Ploy brought in a couple of youngsters to my workshop yesterday. "They are looking for work in electronics', she said. 'Do you want to talk to them'? By then Ploy had already sat them down so there seemed little option. One boy and one girl, brother and sister, he 16 and she 18 years old, but it appeared only the boy was looking for work, for his summer holidays from school.
We have been talking about taking an engineer on, but not a youngster, and what can he know at 16 that could help me was my first and lingering thought. He spoke very little English despite Ploy's encouragement, (it is not uncommon for Thais to know some English but be frightened of using it), so translation came through his sister and Ploy.
I warmed to him quickly. He was studying electronics at a local college, with little other subject matter it appears; a little maths and even less English. No physics strangely, but the course he was doing was clearly a very practical course - the training was for technicians not engineers. However that immediately made him useful as, unlike most graduate engineers from the West, he could hold a soldering iron without wondering why his hand was getting hot. He could read a circuit diagram and recognise components on a printed circuit board. At college they mostly worked on audio power amplifiers, power supplies and some other meatier stuff. I don't think he had seen a surface mount component before. But at sixteen, this is impressive.
He has one more year of college so we have him for only six weeks before college starts again and his ambition seems limited to working for a large local company such as Siam Cement. I put him straight on that. Ploy did her selling bit - you get to work with an expert, she said [I think] bringing out all my electronics awards - and we sent them home with a brochure and a business card, a lot to think about and instructions for him to talk with his sister and parents.
A couple of hours later he called back. Yes, he would like to work for us if possible.
My experiences with graduate engineers have not been good; (and it is not just my opinion, there is a general feeling in the industry that graduates are being produced with limited skills and no ability to think for themselves). Yes, they can write 'C' code, but an intellectually challenged rabbit can do that; do they know how to design a long-tailed pair or a phase locked loop. Now this youngster doesn't know how to do that either, but he is sixteen and had the wherewithal to look for work in his summer break so he could gain some more experience. (Ploy compared him to her daughter, who is spending the summer break showering us and her father with requests for a couple of million baht so she can have a better apartment in Bangkok and posting silly photos of her and her friends on Facebook. Suggestions, from Ploy, that she should go home and help her father's business were met with silence).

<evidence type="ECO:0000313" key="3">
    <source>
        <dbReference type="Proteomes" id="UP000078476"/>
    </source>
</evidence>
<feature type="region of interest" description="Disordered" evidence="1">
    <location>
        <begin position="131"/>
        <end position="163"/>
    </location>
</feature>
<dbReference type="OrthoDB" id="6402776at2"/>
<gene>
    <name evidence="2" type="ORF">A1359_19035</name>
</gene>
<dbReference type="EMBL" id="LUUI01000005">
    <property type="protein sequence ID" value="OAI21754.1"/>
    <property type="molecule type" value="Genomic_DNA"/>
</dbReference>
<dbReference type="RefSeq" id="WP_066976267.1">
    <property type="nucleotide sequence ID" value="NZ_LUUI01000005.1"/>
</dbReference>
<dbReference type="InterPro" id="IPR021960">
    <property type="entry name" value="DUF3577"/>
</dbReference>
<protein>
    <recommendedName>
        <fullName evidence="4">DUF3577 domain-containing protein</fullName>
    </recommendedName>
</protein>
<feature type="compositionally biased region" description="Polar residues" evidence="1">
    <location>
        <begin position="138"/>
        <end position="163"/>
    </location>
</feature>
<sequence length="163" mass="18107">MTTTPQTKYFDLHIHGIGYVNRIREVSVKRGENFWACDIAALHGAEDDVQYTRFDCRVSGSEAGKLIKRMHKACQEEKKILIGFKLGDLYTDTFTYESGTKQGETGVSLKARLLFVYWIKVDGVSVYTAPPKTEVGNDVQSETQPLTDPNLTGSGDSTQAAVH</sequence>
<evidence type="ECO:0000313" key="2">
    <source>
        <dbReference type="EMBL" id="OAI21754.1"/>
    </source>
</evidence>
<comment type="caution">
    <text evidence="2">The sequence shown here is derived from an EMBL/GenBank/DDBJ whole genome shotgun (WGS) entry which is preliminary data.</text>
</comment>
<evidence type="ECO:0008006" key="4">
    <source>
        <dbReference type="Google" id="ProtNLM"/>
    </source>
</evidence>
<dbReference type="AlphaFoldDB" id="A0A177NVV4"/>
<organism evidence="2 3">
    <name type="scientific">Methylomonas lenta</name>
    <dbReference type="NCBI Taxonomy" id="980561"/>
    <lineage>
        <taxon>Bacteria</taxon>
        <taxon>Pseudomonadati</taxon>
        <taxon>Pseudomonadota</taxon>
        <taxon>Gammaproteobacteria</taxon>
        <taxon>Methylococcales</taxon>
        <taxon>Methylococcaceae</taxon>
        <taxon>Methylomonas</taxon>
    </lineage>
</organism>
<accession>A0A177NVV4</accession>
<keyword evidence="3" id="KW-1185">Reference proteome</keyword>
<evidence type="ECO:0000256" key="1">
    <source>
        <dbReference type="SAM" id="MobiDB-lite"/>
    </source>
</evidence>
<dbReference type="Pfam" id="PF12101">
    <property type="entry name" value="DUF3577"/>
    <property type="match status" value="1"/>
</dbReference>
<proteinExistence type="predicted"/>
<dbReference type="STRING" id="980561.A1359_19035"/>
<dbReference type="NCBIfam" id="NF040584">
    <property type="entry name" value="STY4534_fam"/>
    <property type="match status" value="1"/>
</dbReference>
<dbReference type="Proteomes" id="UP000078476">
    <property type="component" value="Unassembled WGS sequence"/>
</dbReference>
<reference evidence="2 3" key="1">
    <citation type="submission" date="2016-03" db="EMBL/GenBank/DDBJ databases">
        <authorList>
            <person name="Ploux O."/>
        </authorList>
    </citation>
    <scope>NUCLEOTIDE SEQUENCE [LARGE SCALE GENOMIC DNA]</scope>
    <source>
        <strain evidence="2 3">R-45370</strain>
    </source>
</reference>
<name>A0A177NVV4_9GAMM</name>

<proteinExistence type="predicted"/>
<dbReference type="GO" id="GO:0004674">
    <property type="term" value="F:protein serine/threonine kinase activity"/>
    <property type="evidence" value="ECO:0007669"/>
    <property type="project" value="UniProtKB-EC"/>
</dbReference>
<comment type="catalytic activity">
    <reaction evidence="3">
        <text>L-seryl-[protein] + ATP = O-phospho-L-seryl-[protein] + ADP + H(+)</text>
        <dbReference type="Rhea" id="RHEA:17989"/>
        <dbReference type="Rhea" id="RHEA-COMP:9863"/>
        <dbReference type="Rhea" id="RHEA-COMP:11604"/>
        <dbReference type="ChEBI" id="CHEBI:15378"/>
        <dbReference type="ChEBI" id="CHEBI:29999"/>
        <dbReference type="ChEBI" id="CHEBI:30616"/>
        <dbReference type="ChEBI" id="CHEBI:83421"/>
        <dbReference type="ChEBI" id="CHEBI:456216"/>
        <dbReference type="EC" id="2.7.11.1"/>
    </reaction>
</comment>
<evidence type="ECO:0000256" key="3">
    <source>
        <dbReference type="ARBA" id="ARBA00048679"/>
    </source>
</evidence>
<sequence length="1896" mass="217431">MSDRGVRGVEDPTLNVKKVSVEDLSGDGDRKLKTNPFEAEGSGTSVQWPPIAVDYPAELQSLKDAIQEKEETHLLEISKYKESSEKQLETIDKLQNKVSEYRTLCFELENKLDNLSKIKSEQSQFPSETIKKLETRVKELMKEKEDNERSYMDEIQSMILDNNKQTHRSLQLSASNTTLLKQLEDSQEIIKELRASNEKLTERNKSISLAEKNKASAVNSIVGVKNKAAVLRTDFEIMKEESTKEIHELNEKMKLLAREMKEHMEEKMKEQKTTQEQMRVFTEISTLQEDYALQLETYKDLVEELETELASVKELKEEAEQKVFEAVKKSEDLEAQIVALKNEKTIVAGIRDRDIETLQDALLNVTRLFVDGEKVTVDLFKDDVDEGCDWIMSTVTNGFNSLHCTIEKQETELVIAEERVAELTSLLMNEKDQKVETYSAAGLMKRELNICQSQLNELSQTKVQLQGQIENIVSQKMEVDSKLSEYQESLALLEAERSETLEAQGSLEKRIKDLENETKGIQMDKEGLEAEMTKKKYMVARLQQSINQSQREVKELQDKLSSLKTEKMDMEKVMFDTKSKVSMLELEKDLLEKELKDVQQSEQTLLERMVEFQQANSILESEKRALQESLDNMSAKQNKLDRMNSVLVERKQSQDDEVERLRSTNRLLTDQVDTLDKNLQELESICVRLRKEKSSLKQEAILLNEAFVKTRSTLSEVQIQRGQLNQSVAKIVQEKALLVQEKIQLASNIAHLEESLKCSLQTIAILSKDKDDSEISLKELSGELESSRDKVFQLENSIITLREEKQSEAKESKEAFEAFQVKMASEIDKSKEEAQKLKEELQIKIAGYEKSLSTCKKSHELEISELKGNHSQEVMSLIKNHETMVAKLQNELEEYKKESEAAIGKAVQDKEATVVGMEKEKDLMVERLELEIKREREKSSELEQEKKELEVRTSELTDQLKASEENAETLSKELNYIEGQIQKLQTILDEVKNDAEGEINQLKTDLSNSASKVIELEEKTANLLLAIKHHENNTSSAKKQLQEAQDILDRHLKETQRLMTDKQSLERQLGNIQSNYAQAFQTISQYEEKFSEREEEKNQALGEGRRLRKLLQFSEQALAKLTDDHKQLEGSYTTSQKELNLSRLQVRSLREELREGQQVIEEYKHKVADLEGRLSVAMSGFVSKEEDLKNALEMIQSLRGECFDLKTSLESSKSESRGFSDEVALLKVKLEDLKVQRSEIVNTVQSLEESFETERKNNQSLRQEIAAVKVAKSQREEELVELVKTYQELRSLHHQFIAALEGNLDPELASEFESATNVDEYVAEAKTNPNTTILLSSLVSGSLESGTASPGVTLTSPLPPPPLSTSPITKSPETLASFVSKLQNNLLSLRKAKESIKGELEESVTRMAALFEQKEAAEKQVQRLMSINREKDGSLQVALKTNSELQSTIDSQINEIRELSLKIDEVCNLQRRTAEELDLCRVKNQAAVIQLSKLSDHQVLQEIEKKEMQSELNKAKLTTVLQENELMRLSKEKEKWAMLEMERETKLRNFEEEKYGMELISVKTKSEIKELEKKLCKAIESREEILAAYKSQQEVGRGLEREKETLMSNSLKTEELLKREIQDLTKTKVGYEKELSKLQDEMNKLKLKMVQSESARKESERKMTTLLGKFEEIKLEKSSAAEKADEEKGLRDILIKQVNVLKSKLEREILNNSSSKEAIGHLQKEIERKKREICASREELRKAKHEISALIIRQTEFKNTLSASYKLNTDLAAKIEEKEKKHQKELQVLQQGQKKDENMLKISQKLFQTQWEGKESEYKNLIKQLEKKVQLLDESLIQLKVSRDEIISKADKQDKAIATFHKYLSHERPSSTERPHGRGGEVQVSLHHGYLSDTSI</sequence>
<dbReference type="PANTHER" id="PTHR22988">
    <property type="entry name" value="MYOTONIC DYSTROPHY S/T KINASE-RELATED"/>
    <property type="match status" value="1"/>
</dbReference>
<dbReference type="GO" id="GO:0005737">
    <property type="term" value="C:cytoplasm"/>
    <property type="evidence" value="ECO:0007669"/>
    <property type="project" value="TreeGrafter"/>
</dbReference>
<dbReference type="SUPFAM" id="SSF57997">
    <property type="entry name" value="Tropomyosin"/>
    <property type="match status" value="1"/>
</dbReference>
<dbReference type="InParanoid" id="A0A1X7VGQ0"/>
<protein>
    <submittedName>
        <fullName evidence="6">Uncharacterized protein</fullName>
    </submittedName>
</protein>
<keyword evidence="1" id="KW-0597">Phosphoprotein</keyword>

He doesn't want a salary, just to learn. He is happy to work 6 days/week if need be. He was nicely presented and although (very) nervous, spoke well and confidently. He clearly has a supportive family if they are like his sister.
It is unfortunate that his ambitions are limited to being a technician all his life, but I suspect a lot of that is related to the Thai's sense of where they are in society. University may be too expensive for his parents which may have limited his outlook. Start-ups are rare here, certainly in electronics, but with the opening up of the ASEAN borders in 2015, his opportunities will increase many-fold. I think a professor from Chulalongkorn university estimated that only 6% of Thai engineers in the country would qualify to work abroad at the moment, although part of that is the limited (English) language skills. Maybe we can help him aim for that 6%.
Turning up on someone's doorstep to ask for work, and especially from someone who doesn't speak your language must be incredibly daunting. He has no plans for university, after his next, final year at college he just wants to work full time. Not having a degree will harm his career prospects, unfortunately; in some ways he is a throwback to those apprentice days of my youth. I know which type of engineer I would prefer to employ and it is an unexpected benefit of living in here.
If he leaves with nothing else perhaps I can at least instill in him a complete disrespect for management and a hatred for marketing.
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